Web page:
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American immigrants, Mexican Californios, Tongva/Gabrieleno Indians and Spanish padres come to life in Barbara Crane’s imaginative re-telling of California’s Mexican era, set in what is now Long Beach and in the pueblo of Los Angeles. As the novel unfolds, its themes of loss, hope and redemption resonate from every page.
Here is the early Los Angeles basin before the American conquest, a portrait of the land and the people painted in brilliant colors … showing the emotions, environment and manmade objects woven carefully and accurately into a tense and very readable novel.
Steve Iverson, Historical Curator (Ret.)
Rancho Los Cerritos Historic Site, Long Beach, CA
Read an Excerpt
Having said that, I want you to meet and get to know the main characters in this novel without having to spend too much time thinking about what existed beneath the cement and the rebar that cover much of California’s landscape today. So, I offer you the following photographs to help you place the characters in their natural setting.
The Los Angeles River
The wild, willow-shored Los Angeles River, or Río Porciúncula, as it was then known. This photo shows how the river might have looked in the 1840s when the whole area abounded with streams, rivers and wetlands.
Rancho Los Cerritos
The rancho, in what is now Long Beach, California, plays a central role in the novel. It was built to serve as headquarters for the ranch and as a home for the ranch owner and his invited guests. Rancho Los Cerritos has been preserved; you can visit it today.
Big-Headed Girl’s Village
An Indian village not far from the river is home to an important character, Big-Headed Girl. A creek, barely visible through the thick willows in the lower center of the picture, runs along Big-Headed Girl's village. After her time, the spring that fed this creek became the city of Long Beach's first water supply. Today, the land is degraded by oil operations, but Willow Springs Park recently opened along its eastern edge.
The Mission San Gabriel
Here is a 19th century drawing which depicts the Mission, the setting for the last third of the novel. In the background, you see the San Gabriel Mountains. In the right foreground, you can see a small portion of the mission's extensive agricultural fields. The long barracks, on the left, housed the Indians who worked at the mission.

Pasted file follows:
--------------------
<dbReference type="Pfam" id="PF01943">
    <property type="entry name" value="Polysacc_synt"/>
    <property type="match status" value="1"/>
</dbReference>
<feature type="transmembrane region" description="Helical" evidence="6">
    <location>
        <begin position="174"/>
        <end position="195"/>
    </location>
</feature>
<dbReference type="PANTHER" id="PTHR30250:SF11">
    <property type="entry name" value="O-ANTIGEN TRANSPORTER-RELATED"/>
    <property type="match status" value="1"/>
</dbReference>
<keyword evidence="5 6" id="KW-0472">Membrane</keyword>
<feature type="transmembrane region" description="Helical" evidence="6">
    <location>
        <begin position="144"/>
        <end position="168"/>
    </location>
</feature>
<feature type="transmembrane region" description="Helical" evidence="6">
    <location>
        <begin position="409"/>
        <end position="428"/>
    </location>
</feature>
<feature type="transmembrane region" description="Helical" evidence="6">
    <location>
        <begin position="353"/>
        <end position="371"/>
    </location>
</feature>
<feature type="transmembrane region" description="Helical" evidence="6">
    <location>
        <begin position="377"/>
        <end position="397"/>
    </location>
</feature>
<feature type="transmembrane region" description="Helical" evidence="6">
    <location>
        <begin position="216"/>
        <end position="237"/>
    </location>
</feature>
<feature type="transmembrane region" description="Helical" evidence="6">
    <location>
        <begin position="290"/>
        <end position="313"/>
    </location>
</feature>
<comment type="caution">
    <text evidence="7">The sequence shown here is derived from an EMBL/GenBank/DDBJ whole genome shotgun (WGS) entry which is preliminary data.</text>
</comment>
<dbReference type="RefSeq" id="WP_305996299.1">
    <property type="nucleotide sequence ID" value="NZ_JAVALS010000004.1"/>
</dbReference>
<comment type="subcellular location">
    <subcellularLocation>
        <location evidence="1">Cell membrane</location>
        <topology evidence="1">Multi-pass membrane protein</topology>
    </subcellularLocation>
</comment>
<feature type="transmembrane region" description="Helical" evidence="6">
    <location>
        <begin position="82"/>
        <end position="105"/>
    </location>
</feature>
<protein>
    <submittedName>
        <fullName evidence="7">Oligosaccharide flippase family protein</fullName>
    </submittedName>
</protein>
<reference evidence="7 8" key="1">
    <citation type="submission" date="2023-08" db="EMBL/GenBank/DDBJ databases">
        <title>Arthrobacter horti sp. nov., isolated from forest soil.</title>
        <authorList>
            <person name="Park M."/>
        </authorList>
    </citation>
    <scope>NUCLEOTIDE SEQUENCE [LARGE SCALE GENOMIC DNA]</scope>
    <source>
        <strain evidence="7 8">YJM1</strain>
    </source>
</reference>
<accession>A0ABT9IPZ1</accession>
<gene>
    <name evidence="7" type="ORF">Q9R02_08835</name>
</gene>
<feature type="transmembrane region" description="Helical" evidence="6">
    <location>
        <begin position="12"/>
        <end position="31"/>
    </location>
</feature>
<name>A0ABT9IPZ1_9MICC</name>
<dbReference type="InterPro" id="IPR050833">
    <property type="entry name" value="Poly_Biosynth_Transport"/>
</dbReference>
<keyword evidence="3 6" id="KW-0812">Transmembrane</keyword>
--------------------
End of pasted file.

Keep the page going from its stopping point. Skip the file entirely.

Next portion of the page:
Click on the name of the character to meet them
Twenty years before the Civil War, only fifteen hundred souls inhabit Los Angeles, a tiny Mexican pueblo situated on a river bank. The vibrant Los Angeles River runs free and the land around it is a marsh, not a desert. This world of rivers and wetlands is already vanishing when the American immigrant Henry Scott arrives in the Pueblo of Los Angeles in 1843 during the waning days of Mexican rule. Having escaped an abusive father and a life of poverty, he is desperate for a new start.
In a stroke of luck, he meets the successful merchant Don Rodrigo Tilman, whose money, determination and arrogance will help change life in California forever. Tilman eventually makes Scott the foreman of his multi-acre ranch, twenty miles south of the pueblo along the Los Angeles River.
In a village nearby, Big Headed Girl, a Tongva Indian, suffers the deaths of her family members and watches her tribal way of life disappear. Forced to feed herself and her children, she leaves to work at the ranch, where she encounters Henry Scott and ignites his hope of marrying her.
Padre José, the Franciscan friar in charge of the Mission San Gabriel, is haunted by the memories of his father and brothers, murdered by soldiers in his native Spain. He is spiritually dead until a miracle brings him to faith at the end of the novel.
The novel’s dramatic conclusion, when all converge on Tilman’s ranch, will leave you with an altered view of a California that lives on beneath today’s concrete and rebar.
Meet the Author
The novel When Water Was Everywhere emerged from days of crisscrossing the Los Angeles Basin by automobile—sometimes putting 15,000 to 20,000 miles a year on my car in the course of my work as an independent writer and corporate trainer. As I crossed overpasses high above the land, I often turned north toward the soaring transverse range. Known in our time as the San Gabriel Mountains, they ring the Los Angeles Basin. I wondered, “What did the first people on this land think about living in the shadow of these magnificent mountains?
I crossed over the Los Angeles River, saw it encased in its concrete channel, and wondered what the river looked like when it ran free. I drove along the coast and imagined the ships full of adventurers, explorers and holy men who came to California as early as the 16th century, changing the landscape, people and culture forever. All these wanderings coalesced into the novel When Water Was Everywhere.
I graduated from UC Berkeley with a major in history and a minor in English. Given that education, I suppose it’s natural that both of my novels and nearly all my short stories have required historical research—in the case of “Water,” years of it. But I can’t confine my imagination to the bare facts. Characters are born into existence who live the history I’ve read.
Testimonials & Reviews
When Water Was Everywhere is a finely-crafted historical novel in which landscape functions not as background, but as a potent force which both shapes and is shaped by those who occupy the lands that we now know as southern California. Crane's broad canvas shows Anglos, indigenous peoples, and Spanish settlers in conflict and sometimes in concord during the era of colonization; it is a tribute to her artistry that while she does not turn away from the horrors of this era, she brings deep empathy to all her characters.
Anne Finger, author of Call Me Ahab, Winner of the Prairie Schooner Prize for Fiction